Did you know that virtual reality is often associated with video games? And, most VR development is in the service of immersive, unique gaming experiences that simply aren’t very possible via any other medium. Some titles i.e particularly horror games, offer a certain that just can’t be equated on a boring, old 2D screen. That said, gaming isn’t the only way to take the real advantage of that great new VR headset. The most exciting thing about VR is that we’re still just scratching the surface and discovering new ways to educate and to entertain ourselves. With keeping that in mind, here are 10 of our favorite VR apps.
Best Games For Your New VR Gaming Headset
It is an adorable action-puzzle-adventure game, there is a character called Moss which immerses you in his fantasy land with a tiny mouse named Quill as your sidekick. Together, you and Quill roam around the woodlands to fight with your enemies, rescue your kingdom, and rescue Quill’s uncle. A small task for a mighty mouse. It’s a beautiful tale which is told cinematically, and a great game to get lost in for hours of virtual exploration.
Vader Immortal makes a very great addition to a VR game library for any fan of the franchise. This game contains just three episodes set sometime between Revenge of the Sith and A New Hope. You play as a smuggler which is captured by the Empire, who is always attempting to escape alongside your droid sidekick ZO-E3. This cinematic journey takes you through much more, of course, as you learn about your very true origins and the ultimate mission. This game feels like an extension of what takes place in the Rogue One universe, with you as one of the protagonists to turn those wheels along.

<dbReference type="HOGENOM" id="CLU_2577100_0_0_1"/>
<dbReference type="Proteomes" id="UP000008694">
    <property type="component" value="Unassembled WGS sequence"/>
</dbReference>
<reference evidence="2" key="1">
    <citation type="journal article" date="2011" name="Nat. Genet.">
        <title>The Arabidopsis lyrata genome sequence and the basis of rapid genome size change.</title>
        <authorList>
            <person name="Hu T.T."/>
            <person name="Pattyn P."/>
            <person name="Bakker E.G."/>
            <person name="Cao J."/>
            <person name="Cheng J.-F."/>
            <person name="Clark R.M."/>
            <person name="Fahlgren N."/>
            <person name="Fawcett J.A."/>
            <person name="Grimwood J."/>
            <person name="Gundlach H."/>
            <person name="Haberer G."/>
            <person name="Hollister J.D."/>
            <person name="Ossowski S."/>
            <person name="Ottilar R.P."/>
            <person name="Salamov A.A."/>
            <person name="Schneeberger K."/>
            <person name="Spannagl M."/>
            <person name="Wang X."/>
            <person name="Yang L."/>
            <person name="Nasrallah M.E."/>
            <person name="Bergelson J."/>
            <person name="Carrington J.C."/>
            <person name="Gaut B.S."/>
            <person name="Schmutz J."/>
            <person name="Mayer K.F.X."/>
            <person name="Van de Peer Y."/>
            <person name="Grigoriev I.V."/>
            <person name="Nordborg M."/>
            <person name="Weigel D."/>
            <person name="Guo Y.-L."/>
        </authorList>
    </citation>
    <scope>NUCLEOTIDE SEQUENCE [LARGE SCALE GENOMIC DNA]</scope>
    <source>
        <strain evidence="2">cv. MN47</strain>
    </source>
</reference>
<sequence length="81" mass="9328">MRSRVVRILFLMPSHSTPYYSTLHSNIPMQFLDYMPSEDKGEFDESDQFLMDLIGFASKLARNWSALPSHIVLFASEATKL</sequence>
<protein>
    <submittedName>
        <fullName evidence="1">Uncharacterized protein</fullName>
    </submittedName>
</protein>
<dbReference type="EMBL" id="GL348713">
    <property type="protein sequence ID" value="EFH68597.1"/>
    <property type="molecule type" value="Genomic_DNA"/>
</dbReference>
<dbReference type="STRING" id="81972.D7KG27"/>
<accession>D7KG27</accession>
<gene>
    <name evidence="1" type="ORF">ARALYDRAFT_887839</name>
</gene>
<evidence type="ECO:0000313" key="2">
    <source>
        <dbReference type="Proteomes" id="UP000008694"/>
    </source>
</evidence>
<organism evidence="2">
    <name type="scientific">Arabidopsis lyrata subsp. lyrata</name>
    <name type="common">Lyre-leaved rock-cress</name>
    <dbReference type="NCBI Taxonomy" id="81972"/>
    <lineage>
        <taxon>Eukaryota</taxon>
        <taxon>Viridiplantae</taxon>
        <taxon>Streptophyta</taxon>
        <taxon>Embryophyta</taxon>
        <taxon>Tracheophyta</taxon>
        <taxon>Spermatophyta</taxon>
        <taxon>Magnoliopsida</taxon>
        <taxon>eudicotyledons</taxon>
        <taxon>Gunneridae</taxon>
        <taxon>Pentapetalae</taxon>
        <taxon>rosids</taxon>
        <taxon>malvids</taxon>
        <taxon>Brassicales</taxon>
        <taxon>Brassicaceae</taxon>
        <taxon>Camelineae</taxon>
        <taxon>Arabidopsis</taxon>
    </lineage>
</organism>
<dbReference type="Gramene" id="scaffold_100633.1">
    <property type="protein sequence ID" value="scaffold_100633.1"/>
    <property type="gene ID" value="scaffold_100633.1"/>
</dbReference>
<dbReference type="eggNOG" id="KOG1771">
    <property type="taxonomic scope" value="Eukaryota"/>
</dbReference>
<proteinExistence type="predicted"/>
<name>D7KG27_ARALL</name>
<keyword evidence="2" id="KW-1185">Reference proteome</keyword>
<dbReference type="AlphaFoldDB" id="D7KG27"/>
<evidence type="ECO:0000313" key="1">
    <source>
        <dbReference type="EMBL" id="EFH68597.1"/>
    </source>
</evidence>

The Last Guardian
Do you know that The Last Guardian VR game came out just two years ago? And never ever existed as a demo, it’s still a worthy download to experience the platform at its very finest. You’re introduced to a cat-bird-dog hybrid creature named Trico, which is a very large new friend who’ll accompany you through this new virtual world. Although the game is clearly full of fantasy, the experience feels distinctly natural, with unexpected interactions at every opportunity as you get to know Trico. It’s a mesmerizing game, and will only take up to 30 or so minutes if you’re short on time.
Dance Dance Revolution
If music and hand-eye coordination is your only thing, there are several visually stunning rhythm games that’ll keep you entertained (and possibly help work up a sweat.) For a dose of the Dance Dance Revolution without all the jumping around, Beat Saber lets you learn how to dance by hitting various directional blocks via lightsabers. New music packs are also occasionally added in this in case you get tired of playing the same tracks, and new 90-degree and 360-degree modes suit those looking for a new challenge.
For those looking for more of a rhythm-based game combined with a bit of action, Pistol Whip is a great mix of both. You play as a spy in an alternate world where the villain’s lair is super colorful and bright, with the fun music to accompany each shot you take and bullet you dodge. The learning curve for playing the game is mighty low, but things can get challenging fast.